Tip: Your hotel will be a good source of travel requirement information, too. Contact the reception ahead of your trip if you have any questions about practicalities. In case you get sick during your trip, they will also be able to help you figure out how to get tested for covid.  

2. Spain’s entry requirements based on where you are from

Checking in at the airport to travel to Spain

If you’re here, you’ve either navigated Spain’s travel restrictions or you're about be sent home. Good luck!  

Your journey to Spain will start not at the airport, but at your computer or smartphone. And, for a lot of people, months before that, with a needle in their shoulder.  

Spain has varying entry requirements depending on where you come from.  There are two groups, EU and 3rd countries, further divided by the level of covid risk you pose to Spain.  

Here is an overview of the general rules of entry as of February 10, 2022. The categories are updated weekly, but the basic requirements seem to stay the same, at least for the time being. Even so, always, always, read the most current information in the links provided below.   

I wanted to put this list right in the beginning so you could clearly see if you need a vaccination. That is the one thing that could prevent you from going to Spain at all. See below for further explanations on the individual requirements.  

EU nationals in the “no risk” category 

  • Health form 

EU nationals in the “risk” category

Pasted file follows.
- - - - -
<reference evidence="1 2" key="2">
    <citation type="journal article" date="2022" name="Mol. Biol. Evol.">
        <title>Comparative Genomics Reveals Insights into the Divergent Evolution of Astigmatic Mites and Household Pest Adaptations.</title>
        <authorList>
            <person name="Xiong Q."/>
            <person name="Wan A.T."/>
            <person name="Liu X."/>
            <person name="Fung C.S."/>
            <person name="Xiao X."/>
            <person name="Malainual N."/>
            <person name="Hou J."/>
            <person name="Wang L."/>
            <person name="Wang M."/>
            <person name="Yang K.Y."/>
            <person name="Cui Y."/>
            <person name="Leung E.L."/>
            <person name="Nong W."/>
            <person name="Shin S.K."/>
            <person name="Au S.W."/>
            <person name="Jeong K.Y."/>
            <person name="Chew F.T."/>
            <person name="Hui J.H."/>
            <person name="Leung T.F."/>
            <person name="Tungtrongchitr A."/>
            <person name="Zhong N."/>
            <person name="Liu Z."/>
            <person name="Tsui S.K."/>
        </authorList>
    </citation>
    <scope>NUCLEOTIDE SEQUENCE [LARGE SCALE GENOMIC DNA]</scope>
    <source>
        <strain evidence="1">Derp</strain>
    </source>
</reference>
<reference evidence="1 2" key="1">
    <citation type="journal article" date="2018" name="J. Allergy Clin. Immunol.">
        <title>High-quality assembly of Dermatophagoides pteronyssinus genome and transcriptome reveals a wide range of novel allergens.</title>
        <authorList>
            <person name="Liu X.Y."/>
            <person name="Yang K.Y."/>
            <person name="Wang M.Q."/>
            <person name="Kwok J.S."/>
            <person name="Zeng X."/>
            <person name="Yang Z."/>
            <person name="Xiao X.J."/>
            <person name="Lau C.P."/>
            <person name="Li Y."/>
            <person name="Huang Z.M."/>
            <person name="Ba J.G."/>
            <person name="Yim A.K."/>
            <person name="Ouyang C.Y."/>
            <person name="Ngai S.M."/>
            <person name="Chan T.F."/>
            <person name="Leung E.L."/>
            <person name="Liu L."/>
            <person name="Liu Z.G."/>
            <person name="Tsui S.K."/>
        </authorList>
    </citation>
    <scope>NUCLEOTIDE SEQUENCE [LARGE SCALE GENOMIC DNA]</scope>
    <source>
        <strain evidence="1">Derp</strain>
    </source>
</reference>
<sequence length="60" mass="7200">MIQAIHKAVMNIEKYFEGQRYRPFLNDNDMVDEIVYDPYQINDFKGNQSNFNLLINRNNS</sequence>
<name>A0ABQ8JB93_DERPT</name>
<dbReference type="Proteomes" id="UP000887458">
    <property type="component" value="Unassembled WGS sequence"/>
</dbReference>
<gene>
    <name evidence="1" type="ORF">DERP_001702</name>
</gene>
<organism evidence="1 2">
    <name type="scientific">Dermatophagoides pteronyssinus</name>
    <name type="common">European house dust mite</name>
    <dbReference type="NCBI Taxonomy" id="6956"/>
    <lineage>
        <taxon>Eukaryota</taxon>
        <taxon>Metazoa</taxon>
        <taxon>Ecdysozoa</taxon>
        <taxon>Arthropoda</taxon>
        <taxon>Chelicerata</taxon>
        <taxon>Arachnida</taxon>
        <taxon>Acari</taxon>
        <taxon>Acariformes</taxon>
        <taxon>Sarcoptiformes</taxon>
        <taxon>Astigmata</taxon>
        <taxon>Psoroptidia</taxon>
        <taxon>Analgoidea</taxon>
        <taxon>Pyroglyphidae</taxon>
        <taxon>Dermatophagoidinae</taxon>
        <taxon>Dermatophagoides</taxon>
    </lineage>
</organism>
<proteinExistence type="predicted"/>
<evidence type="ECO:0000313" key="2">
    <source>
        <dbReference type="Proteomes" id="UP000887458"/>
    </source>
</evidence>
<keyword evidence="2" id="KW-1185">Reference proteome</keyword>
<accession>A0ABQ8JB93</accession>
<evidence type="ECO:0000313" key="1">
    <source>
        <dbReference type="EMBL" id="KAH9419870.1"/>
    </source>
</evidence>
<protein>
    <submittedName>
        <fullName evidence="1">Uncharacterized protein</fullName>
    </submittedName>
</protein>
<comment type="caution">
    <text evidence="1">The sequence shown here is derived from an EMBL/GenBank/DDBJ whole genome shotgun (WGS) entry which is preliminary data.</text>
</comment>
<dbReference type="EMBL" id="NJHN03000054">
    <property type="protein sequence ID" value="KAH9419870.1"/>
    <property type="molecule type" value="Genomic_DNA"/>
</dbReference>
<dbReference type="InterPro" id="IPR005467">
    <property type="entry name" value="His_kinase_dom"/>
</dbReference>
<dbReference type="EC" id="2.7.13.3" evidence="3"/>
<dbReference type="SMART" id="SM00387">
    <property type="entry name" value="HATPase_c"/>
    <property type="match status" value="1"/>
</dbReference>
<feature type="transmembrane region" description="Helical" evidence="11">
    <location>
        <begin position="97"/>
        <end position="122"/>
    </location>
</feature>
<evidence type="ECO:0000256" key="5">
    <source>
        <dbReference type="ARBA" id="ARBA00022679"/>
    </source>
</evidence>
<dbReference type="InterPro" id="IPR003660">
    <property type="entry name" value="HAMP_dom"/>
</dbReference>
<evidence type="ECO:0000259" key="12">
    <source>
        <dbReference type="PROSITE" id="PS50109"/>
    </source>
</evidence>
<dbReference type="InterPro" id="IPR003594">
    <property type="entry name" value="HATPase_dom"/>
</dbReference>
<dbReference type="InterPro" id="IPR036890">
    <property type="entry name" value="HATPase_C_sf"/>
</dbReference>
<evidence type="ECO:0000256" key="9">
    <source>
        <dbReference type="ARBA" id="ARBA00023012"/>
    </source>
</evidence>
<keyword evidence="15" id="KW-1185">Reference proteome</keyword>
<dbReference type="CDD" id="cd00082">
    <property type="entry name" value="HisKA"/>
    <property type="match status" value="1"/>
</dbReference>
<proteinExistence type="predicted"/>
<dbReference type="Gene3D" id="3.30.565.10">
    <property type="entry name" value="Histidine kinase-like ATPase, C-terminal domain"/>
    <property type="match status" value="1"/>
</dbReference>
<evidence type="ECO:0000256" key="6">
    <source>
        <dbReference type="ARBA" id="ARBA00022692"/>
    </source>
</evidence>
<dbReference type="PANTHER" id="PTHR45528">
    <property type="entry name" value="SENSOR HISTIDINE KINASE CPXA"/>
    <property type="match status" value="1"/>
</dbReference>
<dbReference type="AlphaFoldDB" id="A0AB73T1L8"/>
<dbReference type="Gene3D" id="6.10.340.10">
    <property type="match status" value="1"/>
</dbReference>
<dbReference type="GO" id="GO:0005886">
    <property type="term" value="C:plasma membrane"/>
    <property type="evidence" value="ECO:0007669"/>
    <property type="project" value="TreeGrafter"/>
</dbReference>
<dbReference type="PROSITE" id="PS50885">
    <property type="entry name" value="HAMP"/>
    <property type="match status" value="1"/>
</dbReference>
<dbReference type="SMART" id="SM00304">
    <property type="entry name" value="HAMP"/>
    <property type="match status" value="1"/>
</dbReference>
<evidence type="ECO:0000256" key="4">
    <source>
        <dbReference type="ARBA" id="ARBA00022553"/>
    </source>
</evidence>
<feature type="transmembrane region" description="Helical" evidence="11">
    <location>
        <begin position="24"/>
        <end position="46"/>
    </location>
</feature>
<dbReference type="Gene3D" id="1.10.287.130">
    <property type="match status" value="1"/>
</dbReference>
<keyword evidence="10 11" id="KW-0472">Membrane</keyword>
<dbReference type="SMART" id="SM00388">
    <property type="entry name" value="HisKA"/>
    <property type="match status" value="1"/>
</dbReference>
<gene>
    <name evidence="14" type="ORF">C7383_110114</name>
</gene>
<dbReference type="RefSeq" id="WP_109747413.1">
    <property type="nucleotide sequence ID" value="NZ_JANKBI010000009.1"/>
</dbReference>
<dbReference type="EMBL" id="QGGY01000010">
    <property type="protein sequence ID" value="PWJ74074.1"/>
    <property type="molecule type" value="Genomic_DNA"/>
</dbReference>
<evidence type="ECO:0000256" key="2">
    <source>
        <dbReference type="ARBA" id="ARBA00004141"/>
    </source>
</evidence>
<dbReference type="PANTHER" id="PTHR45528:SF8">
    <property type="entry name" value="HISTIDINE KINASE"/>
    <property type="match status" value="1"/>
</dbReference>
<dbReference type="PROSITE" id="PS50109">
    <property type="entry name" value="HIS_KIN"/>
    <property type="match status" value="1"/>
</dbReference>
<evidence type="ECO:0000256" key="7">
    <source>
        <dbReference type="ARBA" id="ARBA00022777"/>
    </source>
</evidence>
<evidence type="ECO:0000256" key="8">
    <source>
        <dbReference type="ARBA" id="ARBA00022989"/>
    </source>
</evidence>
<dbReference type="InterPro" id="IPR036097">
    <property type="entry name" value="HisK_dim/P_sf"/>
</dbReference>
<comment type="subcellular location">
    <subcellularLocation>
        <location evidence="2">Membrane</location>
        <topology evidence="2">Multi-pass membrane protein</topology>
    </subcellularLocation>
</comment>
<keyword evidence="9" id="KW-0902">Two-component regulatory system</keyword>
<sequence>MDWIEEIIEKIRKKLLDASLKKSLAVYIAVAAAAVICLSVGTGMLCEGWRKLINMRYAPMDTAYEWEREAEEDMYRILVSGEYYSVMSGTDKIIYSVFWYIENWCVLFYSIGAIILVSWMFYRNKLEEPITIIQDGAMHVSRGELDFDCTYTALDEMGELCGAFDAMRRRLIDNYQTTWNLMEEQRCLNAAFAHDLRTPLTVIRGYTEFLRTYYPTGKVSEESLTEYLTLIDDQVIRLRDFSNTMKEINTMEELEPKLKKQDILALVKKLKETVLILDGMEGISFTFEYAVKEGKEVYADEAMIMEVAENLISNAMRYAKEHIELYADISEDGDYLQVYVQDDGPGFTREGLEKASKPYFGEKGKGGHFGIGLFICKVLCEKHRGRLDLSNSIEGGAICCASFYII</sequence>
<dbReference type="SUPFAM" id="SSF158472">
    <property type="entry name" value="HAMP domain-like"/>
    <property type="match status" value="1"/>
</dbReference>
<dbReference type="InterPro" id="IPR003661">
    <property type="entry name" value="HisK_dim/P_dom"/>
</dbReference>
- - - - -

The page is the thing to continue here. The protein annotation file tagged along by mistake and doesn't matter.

• Health form 
  • Full vaccination or negative test or recovery 
  • Children under 12 years old only present the health form 

EU nationals in the “high risk” category 

  • Health form 
  • Full vaccination or recovery 
  • Negative test 
  • Children under 12 years old only present the health form 

3rd countries in general 

  • Health form 

+ either: 

  • belong to one of the categories specified in the list [update 2023: link no longer works, covid is gone, hoorah!] that mean you are an essential traveler (find the long, blue drop-down menu for 3rd country nationals in the bottom half of the page)  


  • full vaccination (including children under 12 years old)—UK nationals must always be vaccinated for travel to Spain, there’s no way around it 


  • be on the list of exempt countries (find the long, blue drop-down menu for 3rd country nationals in the bottom half of the page), currently e.g. New Zealand, UAE or China  

3rd countries in the “risk” category 

  • Health form 
  • Meet the general entry requirements for 3rd country nationals (see above) 
  • Full vaccination or negative test or recovery (UK nationals, including children under 12 years old, must have full vaccination in all cases) 

3rd countries in the “high risk” category 

  • Health form 
  • Meet the general entry requirements for 3rd country nationals (see above)